2. Well when I handed out candy I would include a tract that talked about Luther and the reformation and salvation by grace. Typically the tract was geared to little kids. However, the amount of children that have come to my house has dwindled to nothing. I know my church is having a truck and treat.

  3. I definitely understand the point of making sure that we aren’t binding the conscience of anyone based upon things not explicitly stated in scripture (or things that cannot be derived by good and necessary consequence). However, I have a very strong cognitive dissonance regarding the celebration of Halloween. I don’t associate it with demonic activity, but in my mind, it’s associated with the triviality of our modern culture.

    I don’t quite get the appeal of celebrating Halloween. It’s one thing for children to dress up as their favorite character to get candy (I mean, what kid doesn’t like free candy), but it’s another thing for grown adults to do all of the things that children do. When I use to have a Facebook account, I remember people (20+ years old) getting excited about Halloween because of the costumes they get to wear and because of the costume parties that they were going to. It seems even stranger when Christians do it because Christians generally shouldn’t be associated with trivial activities.

    Even more, why did we (I’m speaking of fellow believers here) pick Halloween as the day in which we can dress up in costumes? Why not pick a random day? Why pick a day that has severe historical baggage?

    • I don’t know. I’m a pretty big Alfred Hitchcock fan, and many people would say that’s trivial. I just say it’s niche. I do think it’s a little weird for adults to dress up, but no so weird if they have kids. My wife and I don’t dress up, but we aren’t as excited as other parents seem to be about getting into kid stuff. Some parents naturally jump into games and movies that interest their kids. Others, like my wife and I, are more subdued and less likely to jump into the high-energy activities. I personally get real uncomfortable watching parents foam at the mouth watching their kids roll around with other kids on a wrestling mat, kick a ball or, worst of all, excel at Call of Duty. These things often seem ridiculously trivial to me, but to each their own.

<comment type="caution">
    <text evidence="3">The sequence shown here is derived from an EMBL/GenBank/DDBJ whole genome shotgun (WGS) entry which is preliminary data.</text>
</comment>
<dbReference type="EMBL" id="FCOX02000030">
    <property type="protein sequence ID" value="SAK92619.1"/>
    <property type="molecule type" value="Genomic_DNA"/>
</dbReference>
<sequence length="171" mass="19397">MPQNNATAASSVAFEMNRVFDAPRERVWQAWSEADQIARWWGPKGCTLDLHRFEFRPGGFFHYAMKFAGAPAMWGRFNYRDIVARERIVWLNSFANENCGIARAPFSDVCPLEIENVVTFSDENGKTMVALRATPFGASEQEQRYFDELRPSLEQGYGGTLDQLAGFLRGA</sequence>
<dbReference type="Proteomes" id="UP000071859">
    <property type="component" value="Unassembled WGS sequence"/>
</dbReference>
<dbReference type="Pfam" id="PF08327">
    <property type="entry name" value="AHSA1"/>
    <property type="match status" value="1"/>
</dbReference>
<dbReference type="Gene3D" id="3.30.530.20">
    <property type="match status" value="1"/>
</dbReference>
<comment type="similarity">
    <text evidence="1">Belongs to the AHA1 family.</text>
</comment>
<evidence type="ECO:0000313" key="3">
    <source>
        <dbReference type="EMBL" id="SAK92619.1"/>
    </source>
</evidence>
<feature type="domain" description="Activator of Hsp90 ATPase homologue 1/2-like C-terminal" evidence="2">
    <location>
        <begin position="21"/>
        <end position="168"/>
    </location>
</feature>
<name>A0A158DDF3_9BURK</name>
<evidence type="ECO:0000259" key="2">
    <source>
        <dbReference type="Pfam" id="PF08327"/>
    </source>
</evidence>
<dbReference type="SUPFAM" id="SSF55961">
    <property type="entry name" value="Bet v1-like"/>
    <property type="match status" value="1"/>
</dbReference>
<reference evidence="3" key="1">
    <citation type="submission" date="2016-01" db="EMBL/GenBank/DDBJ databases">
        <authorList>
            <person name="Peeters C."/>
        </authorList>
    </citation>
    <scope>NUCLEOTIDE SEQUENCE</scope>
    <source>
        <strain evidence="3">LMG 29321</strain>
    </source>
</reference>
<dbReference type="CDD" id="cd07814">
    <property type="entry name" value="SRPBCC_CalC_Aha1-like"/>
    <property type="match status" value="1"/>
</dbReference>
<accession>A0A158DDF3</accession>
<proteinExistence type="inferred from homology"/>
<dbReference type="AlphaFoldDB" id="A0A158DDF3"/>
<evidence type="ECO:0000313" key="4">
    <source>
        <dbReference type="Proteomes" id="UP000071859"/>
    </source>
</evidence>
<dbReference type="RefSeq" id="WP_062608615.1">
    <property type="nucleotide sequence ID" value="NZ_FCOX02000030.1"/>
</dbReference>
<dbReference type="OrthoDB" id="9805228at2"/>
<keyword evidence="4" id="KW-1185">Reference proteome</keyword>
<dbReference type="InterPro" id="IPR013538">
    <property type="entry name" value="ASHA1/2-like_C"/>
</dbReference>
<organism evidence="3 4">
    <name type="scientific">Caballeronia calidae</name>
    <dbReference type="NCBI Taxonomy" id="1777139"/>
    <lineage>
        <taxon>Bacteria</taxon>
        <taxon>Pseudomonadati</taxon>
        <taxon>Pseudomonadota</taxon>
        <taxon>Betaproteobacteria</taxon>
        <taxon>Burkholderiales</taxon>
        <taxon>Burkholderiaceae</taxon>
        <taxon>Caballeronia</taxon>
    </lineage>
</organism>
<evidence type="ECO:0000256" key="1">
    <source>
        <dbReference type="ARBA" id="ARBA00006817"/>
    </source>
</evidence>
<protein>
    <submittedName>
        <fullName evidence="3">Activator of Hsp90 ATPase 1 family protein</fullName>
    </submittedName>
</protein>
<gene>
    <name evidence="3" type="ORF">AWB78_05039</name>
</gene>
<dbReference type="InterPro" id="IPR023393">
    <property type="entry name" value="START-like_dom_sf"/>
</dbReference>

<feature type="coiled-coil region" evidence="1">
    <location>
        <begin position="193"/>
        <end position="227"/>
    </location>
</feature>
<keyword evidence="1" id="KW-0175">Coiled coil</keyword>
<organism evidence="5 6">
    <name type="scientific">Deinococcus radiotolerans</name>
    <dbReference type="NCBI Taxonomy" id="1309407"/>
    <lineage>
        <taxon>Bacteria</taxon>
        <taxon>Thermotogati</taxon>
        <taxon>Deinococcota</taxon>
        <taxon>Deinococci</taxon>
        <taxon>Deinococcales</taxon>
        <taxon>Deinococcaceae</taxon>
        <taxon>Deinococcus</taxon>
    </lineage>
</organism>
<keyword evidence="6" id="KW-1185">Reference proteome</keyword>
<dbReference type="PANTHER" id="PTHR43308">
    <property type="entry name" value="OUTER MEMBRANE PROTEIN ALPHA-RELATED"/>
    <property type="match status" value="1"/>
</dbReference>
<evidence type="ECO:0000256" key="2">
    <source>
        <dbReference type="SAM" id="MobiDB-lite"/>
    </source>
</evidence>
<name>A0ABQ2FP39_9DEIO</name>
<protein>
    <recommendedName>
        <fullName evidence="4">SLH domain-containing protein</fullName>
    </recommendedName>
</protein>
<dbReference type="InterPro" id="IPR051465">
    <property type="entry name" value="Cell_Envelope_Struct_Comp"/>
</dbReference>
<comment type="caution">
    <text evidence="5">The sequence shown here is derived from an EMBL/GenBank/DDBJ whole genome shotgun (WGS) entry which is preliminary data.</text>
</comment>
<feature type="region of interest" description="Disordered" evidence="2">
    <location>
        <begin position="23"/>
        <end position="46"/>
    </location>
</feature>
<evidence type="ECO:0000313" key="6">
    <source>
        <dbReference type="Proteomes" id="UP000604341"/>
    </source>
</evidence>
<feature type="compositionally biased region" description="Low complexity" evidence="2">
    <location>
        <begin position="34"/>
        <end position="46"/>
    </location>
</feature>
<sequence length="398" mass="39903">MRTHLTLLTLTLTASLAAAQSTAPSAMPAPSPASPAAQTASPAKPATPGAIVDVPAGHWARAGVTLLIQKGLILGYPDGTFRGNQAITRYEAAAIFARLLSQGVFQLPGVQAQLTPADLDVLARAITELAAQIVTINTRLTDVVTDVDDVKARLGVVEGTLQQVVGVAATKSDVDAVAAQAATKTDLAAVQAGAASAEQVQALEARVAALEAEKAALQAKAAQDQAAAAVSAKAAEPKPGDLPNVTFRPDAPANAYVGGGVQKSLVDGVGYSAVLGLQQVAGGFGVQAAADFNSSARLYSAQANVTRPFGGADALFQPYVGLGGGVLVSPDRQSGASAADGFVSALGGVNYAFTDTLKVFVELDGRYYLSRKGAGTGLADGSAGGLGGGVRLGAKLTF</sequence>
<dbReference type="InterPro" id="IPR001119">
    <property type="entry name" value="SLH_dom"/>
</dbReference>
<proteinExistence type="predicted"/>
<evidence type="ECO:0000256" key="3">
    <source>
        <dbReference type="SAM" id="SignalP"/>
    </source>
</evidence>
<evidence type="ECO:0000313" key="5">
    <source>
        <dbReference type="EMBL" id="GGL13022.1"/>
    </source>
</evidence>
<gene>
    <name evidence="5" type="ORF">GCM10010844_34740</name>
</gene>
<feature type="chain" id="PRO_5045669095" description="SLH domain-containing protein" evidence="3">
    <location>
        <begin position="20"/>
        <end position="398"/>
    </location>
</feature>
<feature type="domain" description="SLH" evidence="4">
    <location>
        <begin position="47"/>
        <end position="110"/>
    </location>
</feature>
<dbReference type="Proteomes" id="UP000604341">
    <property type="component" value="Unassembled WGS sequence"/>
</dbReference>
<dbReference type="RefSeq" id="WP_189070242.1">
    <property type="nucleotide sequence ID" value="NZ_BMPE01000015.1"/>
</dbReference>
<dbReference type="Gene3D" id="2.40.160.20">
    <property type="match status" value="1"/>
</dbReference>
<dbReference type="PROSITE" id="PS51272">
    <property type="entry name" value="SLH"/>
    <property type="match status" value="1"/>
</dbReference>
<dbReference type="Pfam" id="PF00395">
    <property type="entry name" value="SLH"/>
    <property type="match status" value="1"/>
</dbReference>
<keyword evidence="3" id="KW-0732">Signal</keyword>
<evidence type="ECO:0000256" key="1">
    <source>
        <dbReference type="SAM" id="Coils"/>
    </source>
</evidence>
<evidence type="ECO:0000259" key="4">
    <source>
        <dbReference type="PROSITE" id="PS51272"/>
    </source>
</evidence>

Regarding the historical baggage, I think Halloween has less and less historical baggage as the years go on. The only people I see bringing it up in our culture are church people and Wiccans. I think if we tried to start up another dress up and get candy day just for Christians, just to avoid the baggage, that would be received by the culture about as well as a Dispensationalist B-Movie starring Nicholas Cage. Let the world be repelled by our gospel, not our idiosyncrasies.

      • No offense taken… thanks for your prospective. I guess it would look somewhat odd for Christians to dress up on a random day.

  4. Pingback: Veneration of the Saints? | CredoCovenant

  5. Dear wifewithpurpose: Please explain what a “white christian” is? Galatians 3:28 says, “There is neither Jew nor Greek, there is neither slave nor free, there is neither male nor female; for you are all one in Christ Jesus” (NKJV). Part of the problem with our society (and unfortunately in the Church), is that we too often make those types of distinctions unnecessarily. Let’s honor Christ and His Word and consider ourselves as just Christians (or Believers if you will). This is not to be considered a criticism, just an observation, especially in light of the multiple incidents that have recently been occurring. God’s blessings be upon you and your family

    • Hi Gary,

      Well, to answer your question, a “white Christian” is a sociological term, not a ecclesiastical term. I use the term to highlight cultural differences that do exist between groups of people (not intending to make blanket assumptions of the whole group…of course). But I don’t mean it in the sense that our standing before Christ is different based on the color of our skin or our ethnic background. Blessings to you and yours as well!